By Chip Phillips on May 11, 2020
Tags: COVID-19 Resources
You can apply for most federal loans through your local bank or credit union. If you have an established relationship with a particular bank, you can reach out to them for assistance with navigating and completing the application process.
The Small Business Administration also has a resource to help you locate nearby lenders, particularly those who can help apply for the Paycheck Protection Program (and other SBA loans).
Here are some details on how to apply for federal loans loans and programs:
This program builds on top of the existing U.S. Small Business Administration (SBA) loan program and provides forgivable loans to companies to keep employees on payroll.
You can apply through any existing SBA 7(a) lender or through any federally insured depository institution, federally insured credit union, and Farm Credit System institution that is participating.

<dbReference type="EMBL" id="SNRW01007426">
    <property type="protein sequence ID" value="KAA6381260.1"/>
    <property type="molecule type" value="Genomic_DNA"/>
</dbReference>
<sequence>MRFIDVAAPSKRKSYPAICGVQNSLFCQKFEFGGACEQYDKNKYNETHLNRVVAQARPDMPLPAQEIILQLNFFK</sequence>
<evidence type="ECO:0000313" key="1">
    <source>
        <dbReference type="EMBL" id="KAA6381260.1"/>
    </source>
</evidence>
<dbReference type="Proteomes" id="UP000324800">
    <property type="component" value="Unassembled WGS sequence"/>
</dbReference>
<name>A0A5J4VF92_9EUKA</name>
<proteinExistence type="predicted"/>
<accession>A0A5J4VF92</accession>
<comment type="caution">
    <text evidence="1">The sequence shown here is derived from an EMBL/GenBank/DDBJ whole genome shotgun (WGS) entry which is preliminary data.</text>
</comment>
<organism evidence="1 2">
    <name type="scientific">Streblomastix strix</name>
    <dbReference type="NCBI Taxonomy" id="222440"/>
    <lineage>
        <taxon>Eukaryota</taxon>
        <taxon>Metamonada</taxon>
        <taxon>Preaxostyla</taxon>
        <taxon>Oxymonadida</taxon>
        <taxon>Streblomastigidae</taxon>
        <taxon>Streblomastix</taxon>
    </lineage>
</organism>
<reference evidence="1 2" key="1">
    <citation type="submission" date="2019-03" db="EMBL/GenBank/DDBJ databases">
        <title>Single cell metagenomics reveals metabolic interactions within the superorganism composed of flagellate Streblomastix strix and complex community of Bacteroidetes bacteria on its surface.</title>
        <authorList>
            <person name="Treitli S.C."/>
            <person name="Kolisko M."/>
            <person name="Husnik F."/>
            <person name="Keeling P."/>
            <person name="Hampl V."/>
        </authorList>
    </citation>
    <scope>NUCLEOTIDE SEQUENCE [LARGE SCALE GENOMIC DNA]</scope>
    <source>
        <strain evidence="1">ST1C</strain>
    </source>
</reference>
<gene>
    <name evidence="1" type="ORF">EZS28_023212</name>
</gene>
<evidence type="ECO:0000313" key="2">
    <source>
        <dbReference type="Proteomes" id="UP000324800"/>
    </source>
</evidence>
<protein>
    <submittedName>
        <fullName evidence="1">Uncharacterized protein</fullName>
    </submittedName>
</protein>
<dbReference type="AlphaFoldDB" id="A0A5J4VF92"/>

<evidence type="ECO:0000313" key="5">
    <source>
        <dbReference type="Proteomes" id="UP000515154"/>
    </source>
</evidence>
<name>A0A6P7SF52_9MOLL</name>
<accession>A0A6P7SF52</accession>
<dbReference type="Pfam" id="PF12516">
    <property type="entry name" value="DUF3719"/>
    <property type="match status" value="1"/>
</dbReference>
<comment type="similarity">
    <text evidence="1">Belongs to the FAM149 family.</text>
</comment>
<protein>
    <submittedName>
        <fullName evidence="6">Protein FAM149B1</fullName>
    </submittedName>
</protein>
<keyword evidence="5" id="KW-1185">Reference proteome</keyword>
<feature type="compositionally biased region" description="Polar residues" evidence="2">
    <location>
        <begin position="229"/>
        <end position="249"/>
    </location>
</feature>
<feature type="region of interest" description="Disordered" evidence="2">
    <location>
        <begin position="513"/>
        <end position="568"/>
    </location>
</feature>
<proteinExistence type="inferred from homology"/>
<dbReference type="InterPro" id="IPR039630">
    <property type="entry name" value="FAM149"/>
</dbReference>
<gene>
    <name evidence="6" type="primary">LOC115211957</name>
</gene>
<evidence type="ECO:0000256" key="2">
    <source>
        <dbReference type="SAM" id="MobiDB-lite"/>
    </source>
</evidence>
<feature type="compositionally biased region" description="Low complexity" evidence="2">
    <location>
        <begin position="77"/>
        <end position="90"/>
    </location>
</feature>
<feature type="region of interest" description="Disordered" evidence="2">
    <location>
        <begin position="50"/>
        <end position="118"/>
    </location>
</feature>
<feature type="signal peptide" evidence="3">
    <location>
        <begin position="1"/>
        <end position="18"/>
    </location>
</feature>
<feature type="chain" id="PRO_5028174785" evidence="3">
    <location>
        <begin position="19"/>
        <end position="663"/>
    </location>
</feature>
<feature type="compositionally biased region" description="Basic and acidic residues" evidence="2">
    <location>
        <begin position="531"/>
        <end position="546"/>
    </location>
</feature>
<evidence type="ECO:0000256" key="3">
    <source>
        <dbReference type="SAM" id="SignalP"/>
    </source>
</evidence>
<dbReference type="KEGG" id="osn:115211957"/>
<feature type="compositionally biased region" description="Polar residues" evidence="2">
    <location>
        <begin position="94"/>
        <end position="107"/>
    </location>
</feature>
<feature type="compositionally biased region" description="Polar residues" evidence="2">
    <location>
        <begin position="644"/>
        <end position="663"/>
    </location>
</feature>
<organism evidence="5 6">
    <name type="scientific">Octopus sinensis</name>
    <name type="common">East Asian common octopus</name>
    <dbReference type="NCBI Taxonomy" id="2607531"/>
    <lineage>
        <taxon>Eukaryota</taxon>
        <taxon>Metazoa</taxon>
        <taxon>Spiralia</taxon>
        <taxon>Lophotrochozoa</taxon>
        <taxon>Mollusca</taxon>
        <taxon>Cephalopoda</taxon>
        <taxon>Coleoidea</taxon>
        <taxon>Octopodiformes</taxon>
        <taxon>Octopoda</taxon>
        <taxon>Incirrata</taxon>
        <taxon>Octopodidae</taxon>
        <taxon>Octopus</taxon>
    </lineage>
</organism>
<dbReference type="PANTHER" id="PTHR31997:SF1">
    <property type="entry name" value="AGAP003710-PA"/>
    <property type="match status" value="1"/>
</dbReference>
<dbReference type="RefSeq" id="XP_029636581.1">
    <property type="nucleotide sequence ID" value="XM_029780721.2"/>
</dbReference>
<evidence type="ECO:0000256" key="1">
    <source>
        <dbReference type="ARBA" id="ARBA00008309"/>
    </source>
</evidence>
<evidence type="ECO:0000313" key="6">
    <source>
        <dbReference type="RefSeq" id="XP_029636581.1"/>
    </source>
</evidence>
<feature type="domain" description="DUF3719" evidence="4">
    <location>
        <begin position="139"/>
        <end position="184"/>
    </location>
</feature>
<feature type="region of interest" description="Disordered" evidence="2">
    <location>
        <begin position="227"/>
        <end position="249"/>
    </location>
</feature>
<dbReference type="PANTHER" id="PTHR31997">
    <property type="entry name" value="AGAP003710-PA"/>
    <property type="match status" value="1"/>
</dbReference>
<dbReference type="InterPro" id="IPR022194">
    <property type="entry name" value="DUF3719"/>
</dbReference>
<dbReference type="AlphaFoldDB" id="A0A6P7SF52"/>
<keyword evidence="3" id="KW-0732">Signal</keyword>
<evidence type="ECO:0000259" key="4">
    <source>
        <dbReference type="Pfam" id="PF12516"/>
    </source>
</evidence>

The initial pool of PPP money ran out on April 16, 2020, but was re-funded on April 24, with new applications accepted starting on April 27. As of May 1, the PPP is still open for new applications.
As of May 6, 2020, only agricultural business applications will be accepted due to limitations in funding availability and the unprecedented submission of applications already received. Learn more about the EIDL program here.
Applicants who have already submitted their applications will continue to be processed on a first-come, first-served basis. For agricultural businesses that submitted an EIDL application through the streamlined application portal prior to the legislative change, SBA will process these applications without the need for re-applying.
Eligible agricultural businesses may apply for the Loan Advance here.
The SBA provides a number of different types of loans with different eligibility rules.
You can still apply for the qualifying programs:
For businesses who already have a relationship with an SBA Express Lender, this program provides quick access to up to $25,000, largely to provide support while awaiting other assistance. This loan must be repaid (at least in part) by the proceeds from an EIDL loan.
The Main Street Lending Program is a new funding source from the Federal Reserve designed to allow banks to distribute loans more freely. For loans within this program, the Federal Reserve purchases 95% of the loan, with loan terms spanning 4 years and $0.5-25 million.
Note: These terms were changed by the Federal Reserve on April 30, 2020.
Like the SBA loans, applying for a Main Street loan starts with an eligible bank. Contact your local lender to ask about applying.